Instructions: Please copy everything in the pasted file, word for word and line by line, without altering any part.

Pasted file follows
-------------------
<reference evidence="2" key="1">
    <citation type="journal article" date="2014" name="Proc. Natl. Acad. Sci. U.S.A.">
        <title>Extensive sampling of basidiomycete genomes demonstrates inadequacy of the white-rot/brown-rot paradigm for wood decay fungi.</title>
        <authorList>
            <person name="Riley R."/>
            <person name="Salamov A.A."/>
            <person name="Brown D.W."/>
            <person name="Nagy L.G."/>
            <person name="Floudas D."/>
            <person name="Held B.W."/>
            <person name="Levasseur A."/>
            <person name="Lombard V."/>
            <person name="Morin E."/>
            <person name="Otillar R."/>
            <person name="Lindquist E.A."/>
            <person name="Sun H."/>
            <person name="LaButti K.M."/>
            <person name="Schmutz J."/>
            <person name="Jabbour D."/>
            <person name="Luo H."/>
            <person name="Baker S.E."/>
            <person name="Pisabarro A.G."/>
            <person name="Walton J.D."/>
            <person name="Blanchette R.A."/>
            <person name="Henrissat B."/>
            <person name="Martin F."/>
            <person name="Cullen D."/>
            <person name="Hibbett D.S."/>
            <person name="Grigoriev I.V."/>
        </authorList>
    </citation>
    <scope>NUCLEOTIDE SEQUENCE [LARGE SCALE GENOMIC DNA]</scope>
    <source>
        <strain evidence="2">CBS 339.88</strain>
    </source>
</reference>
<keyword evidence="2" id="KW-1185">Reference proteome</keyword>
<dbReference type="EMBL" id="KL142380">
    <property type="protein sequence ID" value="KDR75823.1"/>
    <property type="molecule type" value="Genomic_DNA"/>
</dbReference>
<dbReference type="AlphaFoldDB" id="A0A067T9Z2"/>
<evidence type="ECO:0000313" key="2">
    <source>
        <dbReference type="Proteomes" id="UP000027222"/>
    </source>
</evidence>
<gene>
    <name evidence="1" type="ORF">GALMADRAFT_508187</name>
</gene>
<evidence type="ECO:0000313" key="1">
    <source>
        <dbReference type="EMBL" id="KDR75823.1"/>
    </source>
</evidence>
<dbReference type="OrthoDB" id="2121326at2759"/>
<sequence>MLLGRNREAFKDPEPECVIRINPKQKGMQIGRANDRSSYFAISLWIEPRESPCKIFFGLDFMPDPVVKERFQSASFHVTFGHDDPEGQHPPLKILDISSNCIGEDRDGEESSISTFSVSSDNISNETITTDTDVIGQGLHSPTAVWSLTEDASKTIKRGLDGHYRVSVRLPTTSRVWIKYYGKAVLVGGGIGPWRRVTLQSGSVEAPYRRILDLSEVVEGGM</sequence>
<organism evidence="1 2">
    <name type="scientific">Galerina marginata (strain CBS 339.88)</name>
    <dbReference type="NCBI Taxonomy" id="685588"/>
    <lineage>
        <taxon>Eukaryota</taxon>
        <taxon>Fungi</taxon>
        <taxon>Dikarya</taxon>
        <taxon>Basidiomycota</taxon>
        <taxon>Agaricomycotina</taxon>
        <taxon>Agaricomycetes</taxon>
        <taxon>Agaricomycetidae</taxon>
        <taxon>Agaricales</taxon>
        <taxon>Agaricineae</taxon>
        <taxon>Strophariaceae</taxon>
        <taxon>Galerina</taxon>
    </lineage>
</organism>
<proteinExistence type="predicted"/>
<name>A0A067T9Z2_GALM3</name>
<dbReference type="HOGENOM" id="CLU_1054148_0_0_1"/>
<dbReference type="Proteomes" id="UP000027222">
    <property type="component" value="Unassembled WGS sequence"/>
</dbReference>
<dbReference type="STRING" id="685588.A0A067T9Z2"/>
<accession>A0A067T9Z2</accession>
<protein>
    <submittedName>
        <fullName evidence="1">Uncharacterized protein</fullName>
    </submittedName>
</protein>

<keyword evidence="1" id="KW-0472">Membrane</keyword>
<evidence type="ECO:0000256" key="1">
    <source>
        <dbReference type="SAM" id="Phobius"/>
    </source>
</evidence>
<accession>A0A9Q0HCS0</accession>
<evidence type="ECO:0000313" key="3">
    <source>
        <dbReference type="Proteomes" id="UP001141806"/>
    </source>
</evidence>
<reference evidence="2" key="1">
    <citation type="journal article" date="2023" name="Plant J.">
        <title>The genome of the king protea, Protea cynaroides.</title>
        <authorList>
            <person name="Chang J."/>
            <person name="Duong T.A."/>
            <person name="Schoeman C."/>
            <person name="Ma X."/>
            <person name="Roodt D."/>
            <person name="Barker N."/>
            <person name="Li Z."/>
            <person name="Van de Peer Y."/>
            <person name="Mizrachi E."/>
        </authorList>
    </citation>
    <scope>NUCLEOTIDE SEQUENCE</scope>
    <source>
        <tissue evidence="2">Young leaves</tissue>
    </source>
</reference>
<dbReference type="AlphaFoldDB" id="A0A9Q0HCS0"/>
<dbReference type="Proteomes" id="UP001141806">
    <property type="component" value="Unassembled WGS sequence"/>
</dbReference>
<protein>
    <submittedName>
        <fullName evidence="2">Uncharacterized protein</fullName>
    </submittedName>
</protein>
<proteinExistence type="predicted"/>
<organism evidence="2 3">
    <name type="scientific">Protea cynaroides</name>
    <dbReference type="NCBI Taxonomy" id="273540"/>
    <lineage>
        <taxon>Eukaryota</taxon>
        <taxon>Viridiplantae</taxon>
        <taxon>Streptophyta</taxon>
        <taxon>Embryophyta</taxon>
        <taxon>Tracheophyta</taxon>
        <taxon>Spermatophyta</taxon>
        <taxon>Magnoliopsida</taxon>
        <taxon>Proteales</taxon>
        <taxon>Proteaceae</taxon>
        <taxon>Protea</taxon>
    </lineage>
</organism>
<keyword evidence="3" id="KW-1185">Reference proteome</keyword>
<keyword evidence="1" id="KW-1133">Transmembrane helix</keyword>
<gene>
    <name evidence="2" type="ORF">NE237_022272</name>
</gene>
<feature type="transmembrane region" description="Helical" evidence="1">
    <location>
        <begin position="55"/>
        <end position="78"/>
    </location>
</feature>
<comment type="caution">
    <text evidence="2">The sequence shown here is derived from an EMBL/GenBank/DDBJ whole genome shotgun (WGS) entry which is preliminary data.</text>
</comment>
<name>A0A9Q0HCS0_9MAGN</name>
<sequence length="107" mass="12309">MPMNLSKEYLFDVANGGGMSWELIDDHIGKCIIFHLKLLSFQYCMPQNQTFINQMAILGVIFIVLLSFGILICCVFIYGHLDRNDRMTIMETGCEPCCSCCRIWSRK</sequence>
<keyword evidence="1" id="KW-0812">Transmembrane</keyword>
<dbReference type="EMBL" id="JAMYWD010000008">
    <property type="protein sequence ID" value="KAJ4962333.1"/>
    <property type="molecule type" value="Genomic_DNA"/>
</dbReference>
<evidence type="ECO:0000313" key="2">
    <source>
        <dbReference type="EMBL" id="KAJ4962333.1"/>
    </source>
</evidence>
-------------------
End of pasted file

<reference evidence="2" key="1">
    <citation type="journal article" date="2014" name="Proc. Natl. Acad. Sci. U.S.A.">
        <title>Extensive sampling of basidiomycete genomes demonstrates inadequacy of the white-rot/brown-rot paradigm for wood decay fungi.</title>
        <authorList>
            <person name="Riley R."/>
            <person name="Salamov A.A."/>
            <person name="Brown D.W."/>
            <person name="Nagy L.G."/>
            <person name="Floudas D."/>
            <person name="Held B.W."/>
            <person name="Levasseur A."/>
            <person name="Lombard V."/>
            <person name="Morin E."/>
            <person name="Otillar R."/>
            <person name="Lindquist E.A."/>
            <person name="Sun H."/>
            <person name="LaButti K.M."/>
            <person name="Schmutz J."/>
            <person name="Jabbour D."/>
            <person name="Luo H."/>
            <person name="Baker S.E."/>
            <person name="Pisabarro A.G."/>
            <person name="Walton J.D."/>
            <person name="Blanchette R.A."/>
            <person name="Henrissat B."/>
            <person name="Martin F."/>
            <person name="Cullen D."/>
            <person name="Hibbett D.S."/>
            <person name="Grigoriev I.V."/>
        </authorList>
    </citation>
    <scope>NUCLEOTIDE SEQUENCE [LARGE SCALE GENOMIC DNA]</scope>
    <source>
        <strain evidence="2">CBS 339.88</strain>
    </source>
</reference>
<keyword evidence="2" id="KW-1185">Reference proteome</keyword>
<dbReference type="EMBL" id="KL142380">
    <property type="protein sequence ID" value="KDR75823.1"/>
    <property type="molecule type" value="Genomic_DNA"/>
</dbReference>
<dbReference type="AlphaFoldDB" id="A0A067T9Z2"/>
<evidence type="ECO:0000313" key="2">
    <source>
        <dbReference type="Proteomes" id="UP000027222"/>
    </source>
</evidence>
<gene>
    <name evidence="1" type="ORF">GALMADRAFT_508187</name>
</gene>
<evidence type="ECO:0000313" key="1">
    <source>
        <dbReference type="EMBL" id="KDR75823.1"/>
    </source>
</evidence>
<dbReference type="OrthoDB" id="2121326at2759"/>
<sequence>MLLGRNREAFKDPEPECVIRINPKQKGMQIGRANDRSSYFAISLWIEPRESPCKIFFGLDFMPDPVVKERFQSASFHVTFGHDDPEGQHPPLKILDISSNCIGEDRDGEESSISTFSVSSDNISNETITTDTDVIGQGLHSPTAVWSLTEDASKTIKRGLDGHYRVSVRLPTTSRVWIKYYGKAVLVGGGIGPWRRVTLQSGSVEAPYRRILDLSEVVEGGM</sequence>
<organism evidence="1 2">
    <name type="scientific">Galerina marginata (strain CBS 339.88)</name>
    <dbReference type="NCBI Taxonomy" id="685588"/>
    <lineage>
        <taxon>Eukaryota</taxon>
        <taxon>Fungi</taxon>
        <taxon>Dikarya</taxon>
        <taxon>Basidiomycota</taxon>
        <taxon>Agaricomycotina</taxon>
        <taxon>Agaricomycetes</taxon>
        <taxon>Agaricomycetidae</taxon>
        <taxon>Agaricales</taxon>
        <taxon>Agaricineae</taxon>
        <taxon>Strophariaceae</taxon>
        <taxon>Galerina</taxon>
    </lineage>
</organism>
<proteinExistence type="predicted"/>
<name>A0A067T9Z2_GALM3</name>
<dbReference type="HOGENOM" id="CLU_1054148_0_0_1"/>
<dbReference type="Proteomes" id="UP000027222">
    <property type="component" value="Unassembled WGS sequence"/>
</dbReference>
<dbReference type="STRING" id="685588.A0A067T9Z2"/>
<accession>A0A067T9Z2</accession>
<protein>
    <submittedName>
        <fullName evidence="1">Uncharacterized protein</fullName>
    </submittedName>
</protein>

<keyword evidence="1" id="KW-0472">Membrane</keyword>
<evidence type="ECO:0000256" key="1">
    <source>
        <dbReference type="SAM" id="Phobius"/>
    </source>
</evidence>
<accession>A0A9Q0HCS0</accession>
<evidence type="ECO:0000313" key="3">
    <source>
        <dbReference type="Proteomes" id="UP001141806"/>
    </source>
</evidence>
<reference evidence="2" key="1">
    <citation type="journal article" date="2023" name="Plant J.">
        <title>The genome of the king protea, Protea cynaroides.</title>
        <authorList>
            <person name="Chang J."/>
            <person name="Duong T.A."/>
            <person name="Schoeman C."/>
            <person name="Ma X."/>
            <person name="Roodt D."/>
            <person name="Barker N."/>
            <person name="Li Z."/>
            <person name="Van de Peer Y."/>
            <person name="Mizrachi E."/>
        </authorList>
    </citation>
    <scope>NUCLEOTIDE SEQUENCE</scope>
    <source>
        <tissue evidence="2">Young leaves</tissue>
    </source>
</reference>
<dbReference type="AlphaFoldDB" id="A0A9Q0HCS0"/>
<dbReference type="Proteomes" id="UP001141806">
    <property type="component" value="Unassembled WGS sequence"/>
</dbReference>
<protein>
    <submittedName>
        <fullName evidence="2">Uncharacterized protein</fullName>
    </submittedName>
</protein>
<proteinExistence type="predicted"/>
<organism evidence="2 3">
    <name type="scientific">Protea cynaroides</name>
    <dbReference type="NCBI Taxonomy" id="273540"/>
    <lineage>
        <taxon>Eukaryota</taxon>
        <taxon>Viridiplantae</taxon>
        <taxon>Streptophyta</taxon>
        <taxon>Embryophyta</taxon>
        <taxon>Tracheophyta</taxon>
        <taxon>Spermatophyta</taxon>
        <taxon>Magnoliopsida</taxon>
        <taxon>Proteales</taxon>
        <taxon>Proteaceae</taxon>
        <taxon>Protea</taxon>
    </lineage>
</organism>
<keyword evidence="3" id="KW-1185">Reference proteome</keyword>
<keyword evidence="1" id="KW-1133">Transmembrane helix</keyword>
<gene>
    <name evidence="2" type="ORF">NE237_022272</name>
</gene>
<feature type="transmembrane region" description="Helical" evidence="1">
    <location>
        <begin position="55"/>
        <end position="78"/>
    </location>
</feature>
<comment type="caution">
    <text evidence="2">The sequence shown here is derived from an EMBL/GenBank/DDBJ whole genome shotgun (WGS) entry which is preliminary data.</text>
</comment>
<name>A0A9Q0HCS0_9MAGN</name>
<sequence length="107" mass="12309">MPMNLSKEYLFDVANGGGMSWELIDDHIGKCIIFHLKLLSFQYCMPQNQTFINQMAILGVIFIVLLSFGILICCVFIYGHLDRNDRMTIMETGCEPCCSCCRIWSRK</sequence>
<keyword evidence="1" id="KW-0812">Transmembrane</keyword>
<dbReference type="EMBL" id="JAMYWD010000008">
    <property type="protein sequence ID" value="KAJ4962333.1"/>
    <property type="molecule type" value="Genomic_DNA"/>
</dbReference>
<evidence type="ECO:0000313" key="2">
    <source>
        <dbReference type="EMBL" id="KAJ4962333.1"/>
    </source>
</evidence>